Key projects

Helping families of people with drug and alcohol addiction

We have conducted research on the consequences of drug and alcohol addiction for the families of substance users as well as the users themselves. This led to the Stress-Strain-Coping-Support (SSCS) model of understanding addictions and the impact of these problems on families. The work of this team has increased national and international recognition of the importance of families in treating substance addiction in policy, and has resulted in the needs of the family being recognised for the first time in the ten year drug strategy for England in 2008. It has led to family-based interventions being recommended in national clinical guidance from NICE and from the National Treatment Agency for Substance Misuse.

Early intervention for psychosis

We have a longstanding involvement in the development of early intervention practice and policy for young people at risk for schizophrenia. Schizophrenia affects 1.1% of the adult population, and is one of the most debilitating of the psychiatric disorders, leading to costs of approximately £12 billion a year in the UK. Our work has pioneered the concept and practice of early intervention in psychosis, a key indicator of schizophrenia. This has improved outcomes for people at risk for schizophrenia, and is now recommended in NICE guidance. Evaluation of this approach has found that it is preferred by clients, reduces the suicide rate and reduces lost productivity due to illness.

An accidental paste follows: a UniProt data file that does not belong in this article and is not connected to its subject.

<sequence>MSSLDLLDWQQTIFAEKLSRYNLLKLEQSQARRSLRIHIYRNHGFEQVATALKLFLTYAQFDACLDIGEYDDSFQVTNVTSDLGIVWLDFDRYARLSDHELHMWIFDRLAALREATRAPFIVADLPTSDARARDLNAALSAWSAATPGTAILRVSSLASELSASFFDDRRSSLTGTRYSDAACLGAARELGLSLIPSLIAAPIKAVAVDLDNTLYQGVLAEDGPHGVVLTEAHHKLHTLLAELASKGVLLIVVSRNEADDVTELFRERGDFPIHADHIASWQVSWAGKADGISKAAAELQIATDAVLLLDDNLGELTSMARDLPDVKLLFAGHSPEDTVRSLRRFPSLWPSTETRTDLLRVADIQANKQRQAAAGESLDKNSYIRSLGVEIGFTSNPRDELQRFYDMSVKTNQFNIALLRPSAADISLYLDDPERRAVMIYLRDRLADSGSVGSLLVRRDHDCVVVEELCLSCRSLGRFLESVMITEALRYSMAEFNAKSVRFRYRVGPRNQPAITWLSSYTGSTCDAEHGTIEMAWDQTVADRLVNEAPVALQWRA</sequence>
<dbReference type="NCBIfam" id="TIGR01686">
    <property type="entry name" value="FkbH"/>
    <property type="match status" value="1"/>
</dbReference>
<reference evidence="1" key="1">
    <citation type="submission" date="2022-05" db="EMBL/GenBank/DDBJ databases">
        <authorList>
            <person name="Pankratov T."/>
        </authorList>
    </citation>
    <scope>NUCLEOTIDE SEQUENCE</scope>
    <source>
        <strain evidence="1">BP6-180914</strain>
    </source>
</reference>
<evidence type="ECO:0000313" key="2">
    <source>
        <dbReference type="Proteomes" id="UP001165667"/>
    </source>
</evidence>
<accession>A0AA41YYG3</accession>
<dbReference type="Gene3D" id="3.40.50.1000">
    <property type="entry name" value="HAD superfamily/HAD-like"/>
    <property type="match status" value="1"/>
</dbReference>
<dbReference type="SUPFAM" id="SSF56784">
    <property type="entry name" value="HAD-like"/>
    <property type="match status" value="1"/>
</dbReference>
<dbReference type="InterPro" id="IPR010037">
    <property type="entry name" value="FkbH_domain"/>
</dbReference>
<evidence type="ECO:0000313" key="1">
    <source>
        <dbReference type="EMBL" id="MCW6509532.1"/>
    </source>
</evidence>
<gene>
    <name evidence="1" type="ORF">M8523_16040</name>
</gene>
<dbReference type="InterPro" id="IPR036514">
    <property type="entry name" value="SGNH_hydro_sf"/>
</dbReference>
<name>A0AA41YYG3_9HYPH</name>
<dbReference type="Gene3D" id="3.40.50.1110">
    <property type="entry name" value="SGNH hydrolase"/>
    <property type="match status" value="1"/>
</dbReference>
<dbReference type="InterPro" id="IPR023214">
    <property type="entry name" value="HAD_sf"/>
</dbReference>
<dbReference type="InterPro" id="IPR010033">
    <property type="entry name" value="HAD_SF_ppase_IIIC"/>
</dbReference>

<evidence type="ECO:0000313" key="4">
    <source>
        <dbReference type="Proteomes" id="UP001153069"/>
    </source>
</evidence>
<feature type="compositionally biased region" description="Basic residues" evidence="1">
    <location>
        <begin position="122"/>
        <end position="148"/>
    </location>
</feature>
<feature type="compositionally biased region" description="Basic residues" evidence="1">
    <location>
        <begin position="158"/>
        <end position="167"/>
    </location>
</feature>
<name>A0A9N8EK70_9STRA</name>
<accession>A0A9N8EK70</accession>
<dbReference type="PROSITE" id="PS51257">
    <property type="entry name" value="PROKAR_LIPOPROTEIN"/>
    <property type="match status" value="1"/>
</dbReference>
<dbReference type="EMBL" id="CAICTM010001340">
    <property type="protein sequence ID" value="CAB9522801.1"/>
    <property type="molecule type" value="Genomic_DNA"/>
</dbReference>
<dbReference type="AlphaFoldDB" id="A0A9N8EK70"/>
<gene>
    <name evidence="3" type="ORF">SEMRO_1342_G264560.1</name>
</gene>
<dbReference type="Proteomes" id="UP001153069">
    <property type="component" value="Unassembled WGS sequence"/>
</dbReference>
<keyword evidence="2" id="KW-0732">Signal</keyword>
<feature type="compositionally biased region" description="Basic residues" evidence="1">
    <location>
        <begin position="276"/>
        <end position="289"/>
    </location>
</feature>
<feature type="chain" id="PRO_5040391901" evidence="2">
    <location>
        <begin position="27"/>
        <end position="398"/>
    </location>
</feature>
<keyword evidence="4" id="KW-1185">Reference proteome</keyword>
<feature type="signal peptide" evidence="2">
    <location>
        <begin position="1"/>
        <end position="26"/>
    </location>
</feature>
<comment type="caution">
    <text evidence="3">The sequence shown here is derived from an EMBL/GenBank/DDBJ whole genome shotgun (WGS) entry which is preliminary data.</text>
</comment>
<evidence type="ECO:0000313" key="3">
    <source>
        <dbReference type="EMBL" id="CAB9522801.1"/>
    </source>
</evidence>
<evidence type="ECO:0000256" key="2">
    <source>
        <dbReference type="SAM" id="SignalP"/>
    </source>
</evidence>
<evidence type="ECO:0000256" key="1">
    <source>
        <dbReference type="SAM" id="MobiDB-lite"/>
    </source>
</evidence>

Early biomarkers for dementia

Researchers using advanced neuroimaging tools are looking for early, brain-based biomarkers of neurodegenerative diseases across the spectrum of dementias, such as Alzheimer’s and Parkinson’s diseases. Finding these biomarkers before such debilitating diseases are even manifest in behaviour will enable pharmaceutical companies to develop more effective drug therapies.

Exercise benefiting a healthy brain

Researchers are focusing on the mechanisms that regulate the blood flow around our brains. Specifically, they are investigating how this is regulated as we age, and in times of stress, and how that affects our breathing, physiological and psychological response. The hope is that in doing so, we can identify which forms of exercise are best for improving our brain health and maintaining it over a prolonged period of time.